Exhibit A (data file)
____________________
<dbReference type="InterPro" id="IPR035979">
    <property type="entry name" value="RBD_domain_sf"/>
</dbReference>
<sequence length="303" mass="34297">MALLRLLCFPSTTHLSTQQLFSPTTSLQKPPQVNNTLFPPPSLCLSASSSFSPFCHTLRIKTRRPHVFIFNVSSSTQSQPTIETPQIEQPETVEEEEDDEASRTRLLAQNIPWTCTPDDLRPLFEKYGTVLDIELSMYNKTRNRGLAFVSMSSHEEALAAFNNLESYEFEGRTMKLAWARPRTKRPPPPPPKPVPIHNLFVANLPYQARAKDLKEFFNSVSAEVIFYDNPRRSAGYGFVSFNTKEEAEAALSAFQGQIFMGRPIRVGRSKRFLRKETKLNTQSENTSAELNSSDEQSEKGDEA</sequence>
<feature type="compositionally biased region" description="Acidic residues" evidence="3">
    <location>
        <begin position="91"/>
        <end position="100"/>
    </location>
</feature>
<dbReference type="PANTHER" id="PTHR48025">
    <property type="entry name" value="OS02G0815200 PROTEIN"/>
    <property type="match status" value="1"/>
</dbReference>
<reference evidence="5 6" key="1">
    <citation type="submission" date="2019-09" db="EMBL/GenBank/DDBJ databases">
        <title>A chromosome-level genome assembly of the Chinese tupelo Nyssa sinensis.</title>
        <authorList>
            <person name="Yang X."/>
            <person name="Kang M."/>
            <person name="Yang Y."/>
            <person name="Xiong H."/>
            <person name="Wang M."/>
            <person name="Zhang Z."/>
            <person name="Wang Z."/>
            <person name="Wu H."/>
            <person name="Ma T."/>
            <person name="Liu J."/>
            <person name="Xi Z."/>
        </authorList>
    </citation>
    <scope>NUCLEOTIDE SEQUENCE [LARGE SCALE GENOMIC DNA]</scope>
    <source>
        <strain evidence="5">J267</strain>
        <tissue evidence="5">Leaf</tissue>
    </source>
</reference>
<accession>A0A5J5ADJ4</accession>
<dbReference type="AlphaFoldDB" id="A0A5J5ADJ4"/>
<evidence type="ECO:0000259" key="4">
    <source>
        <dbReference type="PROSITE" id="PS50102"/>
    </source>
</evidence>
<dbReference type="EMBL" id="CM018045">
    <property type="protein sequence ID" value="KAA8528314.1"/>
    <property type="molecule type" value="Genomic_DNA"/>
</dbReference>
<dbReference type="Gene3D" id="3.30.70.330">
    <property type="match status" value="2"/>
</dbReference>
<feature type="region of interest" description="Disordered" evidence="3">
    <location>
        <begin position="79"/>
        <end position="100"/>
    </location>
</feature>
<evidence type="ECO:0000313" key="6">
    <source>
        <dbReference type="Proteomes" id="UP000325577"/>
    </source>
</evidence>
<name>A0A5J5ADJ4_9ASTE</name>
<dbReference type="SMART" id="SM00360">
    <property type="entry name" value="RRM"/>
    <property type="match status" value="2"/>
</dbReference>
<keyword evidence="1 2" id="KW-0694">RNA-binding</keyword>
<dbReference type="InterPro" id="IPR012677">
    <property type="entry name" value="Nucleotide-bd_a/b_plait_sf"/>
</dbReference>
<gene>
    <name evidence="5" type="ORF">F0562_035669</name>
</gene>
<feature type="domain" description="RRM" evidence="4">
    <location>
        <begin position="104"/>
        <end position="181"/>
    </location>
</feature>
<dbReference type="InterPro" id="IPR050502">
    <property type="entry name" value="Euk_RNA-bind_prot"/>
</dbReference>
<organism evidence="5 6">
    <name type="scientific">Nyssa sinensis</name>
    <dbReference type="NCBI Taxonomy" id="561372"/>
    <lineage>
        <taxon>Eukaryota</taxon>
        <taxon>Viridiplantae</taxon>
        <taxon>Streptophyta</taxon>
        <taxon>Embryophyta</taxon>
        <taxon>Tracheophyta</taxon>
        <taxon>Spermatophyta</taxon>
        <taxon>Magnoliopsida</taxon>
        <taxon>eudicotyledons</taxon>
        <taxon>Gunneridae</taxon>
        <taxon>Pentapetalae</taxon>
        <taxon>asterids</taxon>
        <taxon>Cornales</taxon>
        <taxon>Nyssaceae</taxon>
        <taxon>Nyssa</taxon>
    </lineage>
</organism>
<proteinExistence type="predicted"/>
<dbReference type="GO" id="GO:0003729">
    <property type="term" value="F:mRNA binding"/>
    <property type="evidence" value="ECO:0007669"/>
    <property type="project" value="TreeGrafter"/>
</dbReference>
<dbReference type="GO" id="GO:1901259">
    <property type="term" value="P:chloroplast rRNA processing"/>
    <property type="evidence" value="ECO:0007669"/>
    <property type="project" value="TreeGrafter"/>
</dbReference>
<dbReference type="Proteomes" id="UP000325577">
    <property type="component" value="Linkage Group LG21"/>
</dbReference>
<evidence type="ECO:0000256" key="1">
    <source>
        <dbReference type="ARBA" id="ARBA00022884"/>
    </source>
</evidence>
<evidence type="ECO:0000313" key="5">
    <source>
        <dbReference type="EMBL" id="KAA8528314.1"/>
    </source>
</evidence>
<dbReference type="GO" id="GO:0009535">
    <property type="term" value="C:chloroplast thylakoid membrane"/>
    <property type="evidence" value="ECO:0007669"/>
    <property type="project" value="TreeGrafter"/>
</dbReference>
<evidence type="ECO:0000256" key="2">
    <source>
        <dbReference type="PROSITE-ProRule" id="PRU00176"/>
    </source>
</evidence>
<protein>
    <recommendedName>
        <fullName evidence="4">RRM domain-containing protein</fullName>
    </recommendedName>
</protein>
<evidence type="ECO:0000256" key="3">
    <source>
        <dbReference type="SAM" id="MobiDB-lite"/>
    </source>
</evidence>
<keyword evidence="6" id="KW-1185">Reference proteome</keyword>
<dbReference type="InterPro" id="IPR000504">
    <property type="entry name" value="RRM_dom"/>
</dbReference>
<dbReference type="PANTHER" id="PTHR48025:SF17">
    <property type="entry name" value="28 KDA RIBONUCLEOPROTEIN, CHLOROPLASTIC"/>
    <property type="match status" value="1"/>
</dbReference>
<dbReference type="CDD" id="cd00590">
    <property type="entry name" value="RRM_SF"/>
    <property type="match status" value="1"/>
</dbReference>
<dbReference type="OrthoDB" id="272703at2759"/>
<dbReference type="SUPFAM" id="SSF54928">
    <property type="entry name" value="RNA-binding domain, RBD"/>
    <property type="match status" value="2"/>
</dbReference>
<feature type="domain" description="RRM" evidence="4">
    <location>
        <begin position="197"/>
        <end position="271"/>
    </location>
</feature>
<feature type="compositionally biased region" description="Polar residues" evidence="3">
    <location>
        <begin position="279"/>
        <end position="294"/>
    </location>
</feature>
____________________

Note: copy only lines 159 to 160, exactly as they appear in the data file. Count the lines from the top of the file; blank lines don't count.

</dbReference>
<dbReference type="OrthoDB" id="272703at2759"/>